for example it is possiable to build off grid homes at little extra finincial cost than the substandard modern rubbish barrat homes for example build!
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Arminius
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#36
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#36
(Original post by ali567149)
how is it a bad idea? If all new buildings have to have intergrated energy generation capacity essentially you cant fail. If you take the example of private wire in woking town centre where by the local grid is more efficent cost effective and reliable than the old national one.
I'm afraid doing that with renewables is pretty much impossible for anything other than the most energy efficient home. You may be able to run the lights and use natural passive system for ventilation etc but the power needed to run machinery, like washing machines, tvs, computers etc is just much more than a little wind turbine or an array of photovoltaics on a single building could manage. What you suggest is a nice idea but is just not practical to produce enough energy by renewables in that space.

Right...you realise that they (wind turbines) are located in remote locations because of the economic forces implemented by the NFFO policy of the tories back in 1991, in a economically fair world they would be closer to civilisation.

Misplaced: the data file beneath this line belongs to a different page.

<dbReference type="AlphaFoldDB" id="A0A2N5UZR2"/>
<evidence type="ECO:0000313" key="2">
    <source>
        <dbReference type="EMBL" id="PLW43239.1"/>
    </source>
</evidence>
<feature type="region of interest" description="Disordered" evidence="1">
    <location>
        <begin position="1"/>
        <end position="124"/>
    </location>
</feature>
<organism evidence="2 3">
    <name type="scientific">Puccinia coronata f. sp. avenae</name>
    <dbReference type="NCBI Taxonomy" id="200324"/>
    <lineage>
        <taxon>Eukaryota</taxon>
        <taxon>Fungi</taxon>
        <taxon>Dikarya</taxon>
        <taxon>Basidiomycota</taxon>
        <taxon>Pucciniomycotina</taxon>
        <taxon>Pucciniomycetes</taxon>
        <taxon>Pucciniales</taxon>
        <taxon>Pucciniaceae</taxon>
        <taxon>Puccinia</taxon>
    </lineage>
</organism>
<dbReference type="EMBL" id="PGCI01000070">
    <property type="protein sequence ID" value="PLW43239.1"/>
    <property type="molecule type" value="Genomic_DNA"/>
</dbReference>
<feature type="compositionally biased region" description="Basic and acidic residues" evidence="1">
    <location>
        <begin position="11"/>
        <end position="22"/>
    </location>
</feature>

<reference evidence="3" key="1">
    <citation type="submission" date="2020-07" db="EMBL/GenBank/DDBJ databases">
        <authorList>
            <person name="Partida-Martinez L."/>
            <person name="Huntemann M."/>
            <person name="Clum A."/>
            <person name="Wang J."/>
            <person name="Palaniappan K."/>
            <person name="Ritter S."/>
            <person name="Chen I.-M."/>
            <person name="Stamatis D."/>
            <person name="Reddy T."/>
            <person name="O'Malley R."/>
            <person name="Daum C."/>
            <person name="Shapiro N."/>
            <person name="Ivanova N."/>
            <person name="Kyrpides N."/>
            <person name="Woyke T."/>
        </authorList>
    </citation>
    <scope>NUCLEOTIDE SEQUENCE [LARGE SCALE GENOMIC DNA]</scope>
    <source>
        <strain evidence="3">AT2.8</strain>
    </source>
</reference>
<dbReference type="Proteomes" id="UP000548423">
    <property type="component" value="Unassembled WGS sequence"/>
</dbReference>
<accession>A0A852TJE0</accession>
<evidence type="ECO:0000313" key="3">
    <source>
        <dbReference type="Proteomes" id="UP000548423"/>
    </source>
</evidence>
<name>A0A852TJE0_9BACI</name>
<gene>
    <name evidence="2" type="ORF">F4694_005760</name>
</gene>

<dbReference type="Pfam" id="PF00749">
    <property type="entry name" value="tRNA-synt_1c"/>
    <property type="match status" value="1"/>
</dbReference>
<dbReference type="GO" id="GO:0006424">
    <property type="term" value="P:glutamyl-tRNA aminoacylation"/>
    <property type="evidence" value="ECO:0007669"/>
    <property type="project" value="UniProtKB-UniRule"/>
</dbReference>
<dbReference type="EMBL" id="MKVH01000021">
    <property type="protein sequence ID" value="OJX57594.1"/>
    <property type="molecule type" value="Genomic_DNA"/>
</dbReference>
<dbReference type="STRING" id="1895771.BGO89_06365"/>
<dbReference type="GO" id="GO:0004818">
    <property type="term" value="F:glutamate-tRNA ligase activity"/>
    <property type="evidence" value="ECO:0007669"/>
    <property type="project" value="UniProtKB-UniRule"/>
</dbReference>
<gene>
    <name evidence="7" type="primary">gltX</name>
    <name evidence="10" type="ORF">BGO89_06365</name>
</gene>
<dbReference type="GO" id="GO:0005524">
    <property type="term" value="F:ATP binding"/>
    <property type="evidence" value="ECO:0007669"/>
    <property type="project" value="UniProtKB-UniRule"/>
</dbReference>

Not sure about that, but the main reasons that wind farms are outside of cities and often offshore is simply because thats the most efficient place to put them. I.e the windiest places.

Any how who mentioned wind power. when you look at other sources such as geothermal, solar, biomass, biogass etc. there are many alternative fuel supplies for domestic and business use that can be implemented today.
for example it is possiable to build off grid homes at little extra finincial cost than the substandard modern rubbish barrat homes for example build!
I think you raise a good point, kinda. The government should put in place much stricter energy efficiency building regulations. Current standards are simply not good enough.

tbh the government is not that interested in these issues, they are merely interested in the green vote. They know that people are usually more motivated by price of a house and availability than how sustainable it is.